Note: The traditional version of revolved side angle has the back heel on the floor and one arm extended overhead. This can be difficult for most people to achieve without undue tension, so I will describe a modified version here.
Begin by coming into a high lunge with the left foot in front. Keep the right leg active and keep the tailbone gently tucked. With an exhale, lean forward and lengthen all the way from the right foot out through the crown of the head. I generally recommend spending at least a round of breath finding this length before coming into the twist. As in most twists, it is more important to find length in the spine than more rotation. Lift the back of the right knee up toward the ceiling and strongly press back through the right heel.
Begin to twist to the left, bringing your right upper arm to the outside of the left thigh. As hip flexibility increases, the thigh will move up the arm closer toward the armpit so that eventually the thigh hugs in to the torso. Don’t rush this though. If you have to lose length in the spine to get the thigh further up the arm, you have gone too far. Try and keep the hips level as you twist. Some people like to take their left hand and rotate the left thigh outward, pressing the femur toward the mat. Keeping the legs steady and engaged, bring both hands together so that the forearms create a straight line. You can gently press the palms together for a little encouragement in the twist, but let the twist originate mainly from the internal muscles of the torso. Cranking on the arms to go deeper into the twist can put the spine at risk. Be gentle.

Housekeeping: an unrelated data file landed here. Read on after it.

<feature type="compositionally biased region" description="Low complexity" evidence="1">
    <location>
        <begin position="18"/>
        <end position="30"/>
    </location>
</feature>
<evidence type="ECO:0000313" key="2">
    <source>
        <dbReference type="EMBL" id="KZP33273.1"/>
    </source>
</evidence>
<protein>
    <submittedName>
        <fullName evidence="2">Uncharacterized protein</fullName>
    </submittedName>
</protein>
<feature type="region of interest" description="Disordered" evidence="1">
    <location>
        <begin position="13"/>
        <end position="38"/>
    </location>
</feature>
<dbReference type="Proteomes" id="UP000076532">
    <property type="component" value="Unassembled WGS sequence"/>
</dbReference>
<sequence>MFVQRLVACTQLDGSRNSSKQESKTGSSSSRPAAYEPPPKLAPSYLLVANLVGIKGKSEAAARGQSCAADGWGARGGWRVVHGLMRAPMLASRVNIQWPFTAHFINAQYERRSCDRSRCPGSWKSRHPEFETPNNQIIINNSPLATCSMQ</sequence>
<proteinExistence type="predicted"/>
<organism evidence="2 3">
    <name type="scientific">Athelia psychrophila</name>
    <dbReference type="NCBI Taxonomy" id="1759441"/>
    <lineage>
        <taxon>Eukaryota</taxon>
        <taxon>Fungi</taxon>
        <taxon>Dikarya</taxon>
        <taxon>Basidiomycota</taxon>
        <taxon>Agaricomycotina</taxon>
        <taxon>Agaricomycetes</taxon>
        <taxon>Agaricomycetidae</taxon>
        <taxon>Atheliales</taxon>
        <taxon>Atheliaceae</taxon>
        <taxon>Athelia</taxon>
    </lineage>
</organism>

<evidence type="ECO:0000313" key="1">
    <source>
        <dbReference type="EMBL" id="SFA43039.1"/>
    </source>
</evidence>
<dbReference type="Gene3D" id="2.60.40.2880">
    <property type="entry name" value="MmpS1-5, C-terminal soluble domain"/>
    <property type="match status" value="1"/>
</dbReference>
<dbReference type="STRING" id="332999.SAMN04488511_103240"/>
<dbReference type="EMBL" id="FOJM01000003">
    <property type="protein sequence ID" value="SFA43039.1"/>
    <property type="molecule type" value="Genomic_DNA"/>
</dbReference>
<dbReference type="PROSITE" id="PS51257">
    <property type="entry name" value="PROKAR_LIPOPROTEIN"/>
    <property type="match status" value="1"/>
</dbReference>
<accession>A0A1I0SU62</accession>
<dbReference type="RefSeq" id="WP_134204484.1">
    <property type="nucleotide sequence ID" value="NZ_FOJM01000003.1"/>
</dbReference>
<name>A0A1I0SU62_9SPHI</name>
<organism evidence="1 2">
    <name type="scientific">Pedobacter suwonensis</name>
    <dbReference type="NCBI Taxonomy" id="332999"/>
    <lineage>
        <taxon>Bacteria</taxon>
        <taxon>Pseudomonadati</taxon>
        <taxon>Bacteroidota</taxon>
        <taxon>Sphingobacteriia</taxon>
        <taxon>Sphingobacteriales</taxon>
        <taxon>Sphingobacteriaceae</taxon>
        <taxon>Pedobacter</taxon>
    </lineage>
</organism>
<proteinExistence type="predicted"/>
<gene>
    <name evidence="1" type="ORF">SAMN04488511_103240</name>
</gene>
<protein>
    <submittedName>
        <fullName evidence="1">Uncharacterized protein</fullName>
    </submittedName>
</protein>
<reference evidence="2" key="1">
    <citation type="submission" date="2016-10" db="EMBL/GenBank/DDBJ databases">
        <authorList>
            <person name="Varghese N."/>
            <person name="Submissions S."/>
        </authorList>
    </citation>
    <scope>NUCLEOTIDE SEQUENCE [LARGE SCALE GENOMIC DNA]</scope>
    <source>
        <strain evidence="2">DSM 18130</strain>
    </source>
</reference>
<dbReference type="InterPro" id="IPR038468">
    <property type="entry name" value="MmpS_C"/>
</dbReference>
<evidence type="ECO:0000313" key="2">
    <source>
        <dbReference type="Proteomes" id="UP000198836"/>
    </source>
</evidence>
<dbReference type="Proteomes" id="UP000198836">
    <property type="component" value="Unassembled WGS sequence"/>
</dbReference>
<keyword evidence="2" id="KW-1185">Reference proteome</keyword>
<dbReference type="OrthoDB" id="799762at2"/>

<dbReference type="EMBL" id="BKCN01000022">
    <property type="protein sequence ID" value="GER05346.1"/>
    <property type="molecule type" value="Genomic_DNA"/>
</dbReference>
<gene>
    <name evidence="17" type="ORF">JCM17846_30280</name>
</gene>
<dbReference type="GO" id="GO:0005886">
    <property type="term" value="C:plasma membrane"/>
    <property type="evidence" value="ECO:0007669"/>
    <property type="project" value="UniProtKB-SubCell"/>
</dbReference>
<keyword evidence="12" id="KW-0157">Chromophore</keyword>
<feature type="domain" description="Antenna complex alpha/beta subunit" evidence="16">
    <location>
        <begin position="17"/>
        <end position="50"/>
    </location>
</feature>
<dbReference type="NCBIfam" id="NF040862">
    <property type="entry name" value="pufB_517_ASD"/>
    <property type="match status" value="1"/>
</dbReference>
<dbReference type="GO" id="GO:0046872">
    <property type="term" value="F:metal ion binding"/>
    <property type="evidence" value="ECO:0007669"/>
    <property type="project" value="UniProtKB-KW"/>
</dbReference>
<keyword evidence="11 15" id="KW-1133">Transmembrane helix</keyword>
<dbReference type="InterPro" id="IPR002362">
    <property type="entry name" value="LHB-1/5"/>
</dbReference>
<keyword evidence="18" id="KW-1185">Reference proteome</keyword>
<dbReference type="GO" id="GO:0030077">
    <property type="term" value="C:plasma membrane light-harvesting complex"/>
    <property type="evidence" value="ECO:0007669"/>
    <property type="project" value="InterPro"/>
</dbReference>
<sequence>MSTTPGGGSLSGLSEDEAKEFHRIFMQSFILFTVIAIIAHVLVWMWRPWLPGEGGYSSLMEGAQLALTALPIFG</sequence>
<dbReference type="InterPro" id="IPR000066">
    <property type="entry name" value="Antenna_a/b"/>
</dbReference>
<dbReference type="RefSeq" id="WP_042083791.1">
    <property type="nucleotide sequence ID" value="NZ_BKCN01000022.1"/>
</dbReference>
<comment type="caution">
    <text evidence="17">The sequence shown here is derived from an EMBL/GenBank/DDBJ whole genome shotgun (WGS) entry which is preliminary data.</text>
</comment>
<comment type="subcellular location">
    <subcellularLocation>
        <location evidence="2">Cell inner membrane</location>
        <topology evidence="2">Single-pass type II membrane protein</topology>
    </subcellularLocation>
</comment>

To take it further, you can open up the arms, bringing the right hand to the floor or to a block, and reaching the left hand up toward the ceiling. For some, a bind might be available, reaching around the back with the left arm and under the left thigh with the right arm. Again, don’t try and crank your way further into your twist. Make sure to keep a focus on lengthening your spine to create space, then twisting around that space.
Because the torso is quite compressed in this pose, breathing can be more difficult. Just keep the breath as steady and even as possible. Hold for as long as feels comfortable (at least 30 seconds or so), then repeat for the same amount of time on the second side.
If you have any questions, please leave a comment below. I’d love to hear from you or see you at one of my classes!